Zonulin causes the gap junctions between intestinal cells to open up, creating a leaky gut. This was once thought to only apply to people with coeliac disease, but research is uncovering the phenomenon in more and more autoimmune and inflammatory conditions.
If you want to heal a leaky gut, you’ll have to stop eating all gluten and all wheat
Wheat germ agglutinin is present in the entire wheat plant, including wheat grass, so its essential to avoid that too. Gluten free grains also contain lectins, therefore you will not be able to eat gluten free bread, pasta or other gluten substitutes at the moment, if you want to reverse autoimmune disease.
Coeliac disease is a serious autoimmune disease where the ingestion of gluten causes destruction to the lining of the small intestine. Every last trace of gluten must be removed from the diet in order to allow the intestines to heal. We would like to make it clear to you that you need to avoid eating gluten if you wish to heal autoimmune disease, even if you don’t have coeliac disease, gluten intolerance or wheat allergy.
Gluten increases intestinal permeability in coeliacs and non-coeliacs by triggering the production of the protein called zonulin.
Zonulin opens the tight junctions between endothelial cells in the gut. That means it creates spaces between gut cells, which allow gut toxins into the bloodstream. People with autoimmune disease, and people with inflammatory diseases have been found to produce high levels of zonulin in response to gluten ingestion. Gluten can also damage intestinal cells while getting absorbed into them, leading to their death.
What is gluten?
Gluten is a protein found in some grains, including wheat, rye, barley, triticale, spelt and kamut. Oats don’t contain gluten; they contain a protein called avenin. It’s extremely similar to gluten though, and most people with gluten sensitivity react to it in the same destructive way as to gluten.
Gluten is a gluey substance; it gives dough its elasticity and enables bread to become light and fluffy. If you’ve ever made your own bread or pizza dough, you’ll know how stretchy the dough becomes. That’s courtesy of gluten. If you tried the same recipe with rice flour you’d have a disaster.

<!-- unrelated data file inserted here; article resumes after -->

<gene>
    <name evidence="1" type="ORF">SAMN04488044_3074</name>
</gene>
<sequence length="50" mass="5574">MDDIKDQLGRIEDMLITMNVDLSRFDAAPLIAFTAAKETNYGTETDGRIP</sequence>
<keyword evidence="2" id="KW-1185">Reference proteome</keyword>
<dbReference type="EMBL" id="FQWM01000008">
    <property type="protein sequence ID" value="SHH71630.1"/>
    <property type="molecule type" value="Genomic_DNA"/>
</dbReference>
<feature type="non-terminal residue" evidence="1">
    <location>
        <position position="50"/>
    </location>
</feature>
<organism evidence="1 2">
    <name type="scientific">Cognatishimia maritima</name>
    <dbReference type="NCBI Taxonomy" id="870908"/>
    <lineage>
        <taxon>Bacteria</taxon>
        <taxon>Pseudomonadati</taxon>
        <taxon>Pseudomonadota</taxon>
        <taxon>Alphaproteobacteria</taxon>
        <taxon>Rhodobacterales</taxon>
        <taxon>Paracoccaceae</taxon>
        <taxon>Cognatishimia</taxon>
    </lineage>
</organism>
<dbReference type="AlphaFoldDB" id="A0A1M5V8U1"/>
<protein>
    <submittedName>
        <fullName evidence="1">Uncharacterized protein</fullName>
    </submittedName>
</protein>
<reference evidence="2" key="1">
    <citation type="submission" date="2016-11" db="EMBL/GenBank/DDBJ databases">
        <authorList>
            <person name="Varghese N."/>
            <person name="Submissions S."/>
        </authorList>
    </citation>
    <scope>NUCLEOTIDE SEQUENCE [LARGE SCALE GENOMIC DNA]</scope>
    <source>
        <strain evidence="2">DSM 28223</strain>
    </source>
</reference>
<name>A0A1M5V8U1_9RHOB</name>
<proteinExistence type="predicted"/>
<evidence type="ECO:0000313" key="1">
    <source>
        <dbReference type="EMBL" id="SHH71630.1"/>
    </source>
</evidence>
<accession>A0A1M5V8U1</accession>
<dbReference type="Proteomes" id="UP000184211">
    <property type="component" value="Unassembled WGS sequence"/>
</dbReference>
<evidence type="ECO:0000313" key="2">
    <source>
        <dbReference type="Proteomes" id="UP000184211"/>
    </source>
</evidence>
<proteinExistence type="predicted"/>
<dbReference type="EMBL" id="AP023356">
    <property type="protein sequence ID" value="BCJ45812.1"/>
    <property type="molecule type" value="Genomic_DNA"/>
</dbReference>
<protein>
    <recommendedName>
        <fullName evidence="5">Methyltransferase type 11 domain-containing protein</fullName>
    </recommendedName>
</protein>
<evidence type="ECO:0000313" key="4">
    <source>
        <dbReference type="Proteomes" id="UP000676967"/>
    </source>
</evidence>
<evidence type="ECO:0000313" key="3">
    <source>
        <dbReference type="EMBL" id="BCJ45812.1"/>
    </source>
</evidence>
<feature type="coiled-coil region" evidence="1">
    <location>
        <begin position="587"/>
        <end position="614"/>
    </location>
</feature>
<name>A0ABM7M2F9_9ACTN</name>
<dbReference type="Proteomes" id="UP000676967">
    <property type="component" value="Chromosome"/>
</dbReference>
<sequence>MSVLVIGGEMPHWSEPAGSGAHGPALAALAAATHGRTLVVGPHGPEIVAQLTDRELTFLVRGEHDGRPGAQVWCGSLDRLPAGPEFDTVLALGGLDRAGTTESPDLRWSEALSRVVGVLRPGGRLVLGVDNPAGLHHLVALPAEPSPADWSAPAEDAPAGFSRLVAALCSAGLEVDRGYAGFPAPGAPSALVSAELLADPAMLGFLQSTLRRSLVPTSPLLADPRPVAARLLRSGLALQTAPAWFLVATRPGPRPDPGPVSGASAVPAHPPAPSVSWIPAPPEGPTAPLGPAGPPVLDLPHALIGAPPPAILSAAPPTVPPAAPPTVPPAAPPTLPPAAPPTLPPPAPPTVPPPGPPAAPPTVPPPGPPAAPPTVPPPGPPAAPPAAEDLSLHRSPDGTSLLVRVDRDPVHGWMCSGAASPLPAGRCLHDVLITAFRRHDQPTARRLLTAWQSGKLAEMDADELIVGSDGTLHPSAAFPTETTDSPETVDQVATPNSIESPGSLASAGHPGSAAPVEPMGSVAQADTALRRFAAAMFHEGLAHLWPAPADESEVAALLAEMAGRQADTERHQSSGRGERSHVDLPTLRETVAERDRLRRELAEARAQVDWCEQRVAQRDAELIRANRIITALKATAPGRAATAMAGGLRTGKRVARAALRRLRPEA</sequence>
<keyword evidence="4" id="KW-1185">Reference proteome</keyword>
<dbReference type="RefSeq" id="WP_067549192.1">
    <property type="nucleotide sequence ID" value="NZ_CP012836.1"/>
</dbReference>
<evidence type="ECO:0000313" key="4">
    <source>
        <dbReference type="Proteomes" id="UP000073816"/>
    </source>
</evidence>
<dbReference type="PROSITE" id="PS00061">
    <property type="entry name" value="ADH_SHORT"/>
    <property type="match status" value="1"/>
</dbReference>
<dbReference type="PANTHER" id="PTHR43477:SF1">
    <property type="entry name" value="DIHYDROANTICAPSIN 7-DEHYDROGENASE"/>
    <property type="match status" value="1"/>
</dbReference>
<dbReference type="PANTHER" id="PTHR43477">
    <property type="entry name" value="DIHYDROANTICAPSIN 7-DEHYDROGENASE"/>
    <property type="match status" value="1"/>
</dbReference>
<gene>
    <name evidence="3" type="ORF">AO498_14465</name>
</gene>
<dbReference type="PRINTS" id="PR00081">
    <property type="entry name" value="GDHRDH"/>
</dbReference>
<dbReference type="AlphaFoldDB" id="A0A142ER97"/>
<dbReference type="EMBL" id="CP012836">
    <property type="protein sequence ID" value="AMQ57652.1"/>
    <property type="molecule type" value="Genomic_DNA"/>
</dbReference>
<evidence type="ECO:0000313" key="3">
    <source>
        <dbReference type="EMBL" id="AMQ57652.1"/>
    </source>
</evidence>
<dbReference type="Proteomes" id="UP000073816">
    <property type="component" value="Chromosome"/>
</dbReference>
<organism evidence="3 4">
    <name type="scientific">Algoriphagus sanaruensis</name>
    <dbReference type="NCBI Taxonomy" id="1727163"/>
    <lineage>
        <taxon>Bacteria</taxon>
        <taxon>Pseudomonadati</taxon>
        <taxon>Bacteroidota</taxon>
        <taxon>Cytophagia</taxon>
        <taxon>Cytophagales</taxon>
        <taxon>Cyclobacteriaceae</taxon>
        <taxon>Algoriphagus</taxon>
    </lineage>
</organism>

Speaking of rice, you may have noticed glutenous rice for sale at the supermarket. There is no gluten in rice; this term just describes the sticky nature of the rice. Although rice is gluten free, it needs to be avoided during the eating plan in our book, “Healing Autoimmune Disease” because it is capable of causing intestinal inflammation in some people with autoimmune disease. You will probably be able to eat rice once you have reached a state of health you are happy with.
Wheat fibre can cause vitamin D deficiency
The fibre in wheat can reduce the ability of your body to absorb vitamin D from supplements, and can leave you vitamin D deficient despite plentiful sun exposure.
Epidemiological studies conducted in the 1980s found that vitamin D deficiency and rickets were more prevalent in people who ate a lot of wholegrain bread, compared to those that didn’t. Therefore researchers decided to conduct a study comparing blood vitamin D levels of individuals who ate a normal diet, to those who supplemented their diet with 60 grams of wheat bran each day.
After 30 days, those eating wheat bran had significantly lower blood vitamin D levels. The researchers believe that wheat bran reduces enterohepatic circulation of vitamin D (i.e. recycling of vitamin D between the gut and liver). Wheat bran also increases vitamin D elimination via the stool39.
The insoluble fibre in wheat, and probably other grains as well, impairs the absorption of fat soluble vitamins such as vitamin D. Another good reason to avoid grains.
Interesting, isn’t it? Get your copy of Dr Sandra Cabot and Naturopath Margaret Jasinska’s book, “Healing Autoimmune Disease” and find out more!